“Marijuana Use Dulls The Mind,” Opinion from the StarTribune

This morning’s Minneapolis Star Tribune has an opinion letter from Dan DeWitt, a writer for the Tampa Bay Times, that says “Marijuana Use Dulls the Mind.” A link appears Here. In his article, he refers to a 2008 article by Washington Post writer Neil Howe who referred to the “Dumbest Generation,” (A book title) that attributes low SAT test scores to cell phone use, high divorce rates, and etc. DeWitt says the cause is “one activity in which my age group achieved historically high marks-marijuana use.” He goes on to describe the rampant use of pot among his age group during that period.

When I read this opinion piece, I remembered a woman who was a patient at a drug rehab center in 1976. Where most of the patients were there for alcohol, she was there for marijuana. There was then a notion that marijuana was a non-addictive, non-gateway drug that was less harmful than alcohol and tobacco. So what was this woman doing in a rehab center for use of such a product. Her story was very interesting.

She told me that mariijuana created a dependence in her that controled her life. That her daily use kept her in a perpetual somnolent state and that she had lost a job over “diminished performance.” She said she pretty much acted normally, was never arrested, had no physical signs of abuse, but she said she had no relationships that were real and that she couldn’t do her job. Marijuana was supposed to have no effect on work and relationships so I asked what the problem was. She said, “I’m an English professor and poet.  I can’t write poetry anymore.” I asked if that was due to pot, she said,” I didn’t think so until a math colleague told me that he was losing his ability to do complex math and he attributed it to his pot use.  I think the same parts of the brain are involved.” She came to treatment because she wanted to get off pot that she said was more subtle and destructive than booze.

As it turned out, she was right and she learned that pot had long term effects that were destructive of long term activities. It was like running a file over the edge of a sharp knife; the knife may still cut, but not well. She could still write, but not well, as her math colleague could still do math, but not well. That may be why DeWitt says that pot use is the cause of low SAT scores for his generation. The SAT tests English and Math.  The long term effects of pot may come from the fact it is stored in body fat, some say in the nerve’s myelin sheath.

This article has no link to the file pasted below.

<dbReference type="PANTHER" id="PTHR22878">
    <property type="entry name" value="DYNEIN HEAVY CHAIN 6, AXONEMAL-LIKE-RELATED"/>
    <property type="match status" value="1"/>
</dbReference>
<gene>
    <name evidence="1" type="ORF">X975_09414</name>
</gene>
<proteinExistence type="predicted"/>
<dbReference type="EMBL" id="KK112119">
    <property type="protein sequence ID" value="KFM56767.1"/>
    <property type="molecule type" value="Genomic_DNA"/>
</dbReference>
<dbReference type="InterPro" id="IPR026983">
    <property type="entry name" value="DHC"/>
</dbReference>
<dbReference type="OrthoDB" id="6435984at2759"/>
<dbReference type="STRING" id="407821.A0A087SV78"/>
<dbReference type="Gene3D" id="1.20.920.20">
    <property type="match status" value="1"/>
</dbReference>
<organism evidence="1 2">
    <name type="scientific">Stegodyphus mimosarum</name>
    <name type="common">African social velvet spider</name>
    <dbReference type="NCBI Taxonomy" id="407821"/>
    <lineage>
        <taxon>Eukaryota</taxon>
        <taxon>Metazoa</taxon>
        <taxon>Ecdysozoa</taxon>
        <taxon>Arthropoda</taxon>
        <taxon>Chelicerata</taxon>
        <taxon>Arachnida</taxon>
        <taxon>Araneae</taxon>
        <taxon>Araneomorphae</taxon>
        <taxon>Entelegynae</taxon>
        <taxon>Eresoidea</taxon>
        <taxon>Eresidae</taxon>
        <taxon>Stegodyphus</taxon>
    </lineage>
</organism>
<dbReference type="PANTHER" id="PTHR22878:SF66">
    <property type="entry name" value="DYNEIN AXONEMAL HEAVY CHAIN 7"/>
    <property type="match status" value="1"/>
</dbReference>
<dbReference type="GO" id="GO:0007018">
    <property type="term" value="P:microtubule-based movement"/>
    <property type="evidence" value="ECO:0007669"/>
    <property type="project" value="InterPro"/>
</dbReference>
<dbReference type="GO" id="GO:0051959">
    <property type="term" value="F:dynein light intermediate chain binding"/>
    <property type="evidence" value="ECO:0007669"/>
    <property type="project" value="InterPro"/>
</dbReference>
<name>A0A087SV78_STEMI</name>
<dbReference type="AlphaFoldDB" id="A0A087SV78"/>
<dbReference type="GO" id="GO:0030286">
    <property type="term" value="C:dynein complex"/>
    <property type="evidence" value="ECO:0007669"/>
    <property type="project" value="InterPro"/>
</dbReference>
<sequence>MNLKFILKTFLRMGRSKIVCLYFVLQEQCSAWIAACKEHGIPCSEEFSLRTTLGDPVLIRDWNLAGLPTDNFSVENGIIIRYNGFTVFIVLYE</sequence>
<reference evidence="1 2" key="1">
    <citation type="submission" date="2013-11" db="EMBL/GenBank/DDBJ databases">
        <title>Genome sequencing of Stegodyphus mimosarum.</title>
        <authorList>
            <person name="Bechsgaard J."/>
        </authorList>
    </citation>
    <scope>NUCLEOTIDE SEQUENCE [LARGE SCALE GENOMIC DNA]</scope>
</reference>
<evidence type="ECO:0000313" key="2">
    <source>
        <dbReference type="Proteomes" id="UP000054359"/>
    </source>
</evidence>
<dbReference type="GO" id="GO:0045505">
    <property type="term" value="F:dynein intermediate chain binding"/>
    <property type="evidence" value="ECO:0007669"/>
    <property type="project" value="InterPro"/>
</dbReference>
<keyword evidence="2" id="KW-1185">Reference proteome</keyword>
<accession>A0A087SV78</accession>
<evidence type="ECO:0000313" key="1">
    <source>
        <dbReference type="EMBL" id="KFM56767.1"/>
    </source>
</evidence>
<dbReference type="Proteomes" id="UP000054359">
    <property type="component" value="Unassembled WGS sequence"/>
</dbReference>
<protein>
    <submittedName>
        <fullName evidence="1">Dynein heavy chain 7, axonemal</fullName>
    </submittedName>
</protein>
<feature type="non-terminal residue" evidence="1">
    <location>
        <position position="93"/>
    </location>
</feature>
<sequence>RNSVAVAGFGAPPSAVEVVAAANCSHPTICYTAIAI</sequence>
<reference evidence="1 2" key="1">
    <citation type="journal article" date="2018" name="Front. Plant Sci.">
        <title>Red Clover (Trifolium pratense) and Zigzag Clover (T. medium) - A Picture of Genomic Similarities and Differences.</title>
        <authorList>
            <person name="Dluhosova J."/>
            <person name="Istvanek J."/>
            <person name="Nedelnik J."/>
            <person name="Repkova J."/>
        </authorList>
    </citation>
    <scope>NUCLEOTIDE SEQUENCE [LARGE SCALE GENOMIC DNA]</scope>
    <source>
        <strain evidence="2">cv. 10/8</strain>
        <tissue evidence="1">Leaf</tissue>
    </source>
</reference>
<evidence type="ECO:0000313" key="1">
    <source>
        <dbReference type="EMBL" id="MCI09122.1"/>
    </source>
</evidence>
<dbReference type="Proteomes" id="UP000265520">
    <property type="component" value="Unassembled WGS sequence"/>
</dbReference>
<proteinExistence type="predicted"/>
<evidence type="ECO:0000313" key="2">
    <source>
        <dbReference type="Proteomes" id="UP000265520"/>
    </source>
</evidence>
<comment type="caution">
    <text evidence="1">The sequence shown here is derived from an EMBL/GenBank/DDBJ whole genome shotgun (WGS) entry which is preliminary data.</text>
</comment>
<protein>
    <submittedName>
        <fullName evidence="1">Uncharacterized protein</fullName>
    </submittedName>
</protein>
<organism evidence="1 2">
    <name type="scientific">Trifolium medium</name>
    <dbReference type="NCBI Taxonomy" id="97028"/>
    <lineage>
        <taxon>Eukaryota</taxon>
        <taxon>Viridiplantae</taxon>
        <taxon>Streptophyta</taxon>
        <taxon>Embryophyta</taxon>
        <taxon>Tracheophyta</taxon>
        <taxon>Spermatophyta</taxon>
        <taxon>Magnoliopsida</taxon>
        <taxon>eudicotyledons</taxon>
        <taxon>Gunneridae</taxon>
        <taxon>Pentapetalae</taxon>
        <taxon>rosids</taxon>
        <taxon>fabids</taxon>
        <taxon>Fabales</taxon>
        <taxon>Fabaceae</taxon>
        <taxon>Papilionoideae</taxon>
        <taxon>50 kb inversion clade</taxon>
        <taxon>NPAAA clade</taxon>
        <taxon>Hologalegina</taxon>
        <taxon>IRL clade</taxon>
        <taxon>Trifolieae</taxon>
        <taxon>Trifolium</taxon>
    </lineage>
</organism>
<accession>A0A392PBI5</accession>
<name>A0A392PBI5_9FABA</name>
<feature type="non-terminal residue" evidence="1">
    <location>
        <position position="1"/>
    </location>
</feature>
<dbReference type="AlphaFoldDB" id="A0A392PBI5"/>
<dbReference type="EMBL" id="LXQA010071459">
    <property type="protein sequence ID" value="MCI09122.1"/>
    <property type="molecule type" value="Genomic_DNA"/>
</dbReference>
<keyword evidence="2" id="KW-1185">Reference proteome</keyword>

We are now seeing a surge in legalization of this dangerous substance.  In wondering why this is, we need only look at the politicians favorite substance, a drug for the people. This was Margaret Mead’s (a famous anthropologist) request that “government develop a drug to allow people to deal with the traumas of modern life and legalize marijuana.”  She said this in 1969, or so, however, dealing with the traumas of modern life is what propels us forward and improves modern life. It is the search for cures, solutions and improvements that solves society’s problems. By legalizing marijuana, we may be giving the “opiate for the people,” (Karl Marx said this in reference to religion.)  that politicians have sought for some time. How can you vote against your drug dealer? Just think about this when the issue of legalizing pot comes up in your state. 

Marijuana dulls the brain as that woman and her math colleague learned so long ago.  It may be that is what we are seeking or our political leaders are seeking for us. It is easy to control a stoned society, but a stoned society does not cure its ills, solve its problems or improve its situation. Think about it.

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